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Block Averaging/Repeated Measures vs. GLM  


Abigail Fiske
Posts: 11
(@afiske)
Active Member
Joined: 2 months ago

Hi David and Meryem,

We briefly discussed our dataset last week during the live session of the fNIRS training course, but I have a follow up question that I'd like to ask here.

We have collected fNIRS data from 60 infants (10-months) whilst they completed a touchscreen task that required them to manually respond to the screen. The task is divided into blocks (control and experimental) separated by a baseline video. The baseline duration is jittered (10-17s) and the duration of the blocks varies each time, and for each participant. This is because there are 6 trials in each block, and the block only ends once the participant has completed the 6 trials. Block durations vary from around 25s to over 90s. We have used Homer to pre-process our data.

My question relates to how to statistically analyse this data. Would we be able to run the GLM in Homer3 (as you've shown us last week) if we have varied block durations, no SS channels and no auxiliary measurements. If we are able to, what would be the advantage of running the GLM? For example, would their be advantages of using the GLM over the block averaged approach and running repeated measures analyses to identify channels showing sig changes (from baseline) in oxy and deoxy Hb in experimental vs. control conditions?

Many Thanks,

Abi

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David Boas
Posts: 21
(@dboas)
Eminent Member
Joined: 2 months ago

There are some advantages to using GLM instead of block averaging even when you don't have short separation measurements or other auxiliary measurements. These include:

  1. you can use temporal basis functions to model your HRFs
  2. you can better model variable trial lengths. This is not yet implemented in Homer3 but it will be very soon
  3. collectively, 1 and 2 should provide you better statistics compared to block averaging
  4. you can incorporate drift correction into the GLM instead of having to do a preprocessing band pass filter as is required with block averaging. The benefit here is that it reduces the changes of the band pass filtering removing part of your brain activation if it is incorporated into the GLM to simultaneously estimate the HRF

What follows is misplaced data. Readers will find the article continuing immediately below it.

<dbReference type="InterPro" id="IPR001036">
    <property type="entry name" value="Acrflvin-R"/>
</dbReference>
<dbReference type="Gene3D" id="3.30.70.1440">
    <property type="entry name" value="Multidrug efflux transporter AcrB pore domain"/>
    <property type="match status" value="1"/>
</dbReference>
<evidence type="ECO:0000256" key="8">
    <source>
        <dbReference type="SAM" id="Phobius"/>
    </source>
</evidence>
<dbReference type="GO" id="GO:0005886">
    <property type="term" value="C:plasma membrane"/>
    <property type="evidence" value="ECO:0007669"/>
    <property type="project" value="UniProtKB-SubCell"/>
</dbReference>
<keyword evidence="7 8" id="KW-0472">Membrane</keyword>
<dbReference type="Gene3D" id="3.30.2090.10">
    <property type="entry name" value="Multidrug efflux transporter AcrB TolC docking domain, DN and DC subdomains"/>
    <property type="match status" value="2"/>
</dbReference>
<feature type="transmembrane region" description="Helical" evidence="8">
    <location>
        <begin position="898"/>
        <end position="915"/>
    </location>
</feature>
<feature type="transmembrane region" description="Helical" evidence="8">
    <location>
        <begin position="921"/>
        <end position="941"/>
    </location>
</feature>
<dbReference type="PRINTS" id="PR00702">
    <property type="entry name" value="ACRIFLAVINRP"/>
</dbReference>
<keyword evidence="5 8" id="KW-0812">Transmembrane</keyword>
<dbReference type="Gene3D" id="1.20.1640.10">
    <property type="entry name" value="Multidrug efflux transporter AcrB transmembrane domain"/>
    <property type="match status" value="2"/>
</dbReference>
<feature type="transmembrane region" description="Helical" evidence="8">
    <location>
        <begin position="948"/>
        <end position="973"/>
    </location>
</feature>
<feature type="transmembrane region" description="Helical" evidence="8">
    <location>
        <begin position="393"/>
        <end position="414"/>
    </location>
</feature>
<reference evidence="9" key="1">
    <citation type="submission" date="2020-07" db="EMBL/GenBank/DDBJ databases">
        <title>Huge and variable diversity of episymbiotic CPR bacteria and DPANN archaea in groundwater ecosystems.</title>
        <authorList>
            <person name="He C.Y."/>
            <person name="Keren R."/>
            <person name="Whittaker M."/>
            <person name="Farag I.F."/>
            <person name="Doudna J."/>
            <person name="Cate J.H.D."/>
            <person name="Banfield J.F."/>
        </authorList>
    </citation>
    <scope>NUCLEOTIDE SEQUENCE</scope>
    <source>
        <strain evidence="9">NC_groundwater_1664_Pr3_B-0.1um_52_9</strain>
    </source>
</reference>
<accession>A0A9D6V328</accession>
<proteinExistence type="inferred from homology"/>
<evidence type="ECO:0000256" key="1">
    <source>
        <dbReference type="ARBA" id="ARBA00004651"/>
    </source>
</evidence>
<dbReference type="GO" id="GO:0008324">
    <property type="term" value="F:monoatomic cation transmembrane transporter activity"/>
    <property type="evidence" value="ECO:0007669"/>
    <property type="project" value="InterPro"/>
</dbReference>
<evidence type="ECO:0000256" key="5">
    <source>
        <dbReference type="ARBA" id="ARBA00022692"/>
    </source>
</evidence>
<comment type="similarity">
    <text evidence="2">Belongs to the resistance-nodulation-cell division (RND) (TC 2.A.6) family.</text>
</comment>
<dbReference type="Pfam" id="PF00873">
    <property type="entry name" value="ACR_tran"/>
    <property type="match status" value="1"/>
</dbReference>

There are no doubt other advantages as well which I hope others will bring up in this thread

 

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Karla Holmboe
(@karlaholmboe)
Joined: 1 month ago

New Member
Posts: 2

@dboas Thanks David! This is going to be a really annoying question, but when do you think it will possible to model variable trial lengths in Homer3? Our situation is that we have data from these 60 infants (the original sample is actually about 120, but we didn't always get the cap positioning right and some infants did not complete enough blocks) and our block average analysis suggests that these results are going to be exciting. Abi has worked with a collaborator on a custom GLM script in Matlab to accommodate the variable block lengths, but we haven't quite got it to work yet. We feel that this is the last step we need to do before we have a really great paper to write that can hopefully be submitted before Christmas. Any suggestions for how we can move forward (also from others in the forum) would be greatly appreciated - thanks!

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David Boas
Posts: 21
(@dboas)
Eminent Member
Joined: 2 months ago

Adding in variable trial lengths in the GLM is a high priority item for us that Stephen and Jay want to finish ASAP. Please feel free to check back here and ask us a week from Friday to see if it is done yet.

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Karla Holmboe
(@karlaholmboe)
Joined: 1 month ago

New Member
Posts: 2

@dboas Great - will do - thanks!

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Abigail Fiske
(@afiske)
Joined: 2 months ago

Active Member
Posts: 11

@dboas Hi David and team - I know you've been working hard to update the GLM function in Homer3 to have the ability to handle variable block durations. Are you able to say when you hope this will be ready? When it is available, do we download the latest version of Homer3 from GitHub to get this new function? Thanks.

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David Boas
Posts: 21
(@dboas)
Eminent Member
Joined: 2 months ago

@afiske, it is not ready yet. @stucker is actively working on it. Should be done soon.

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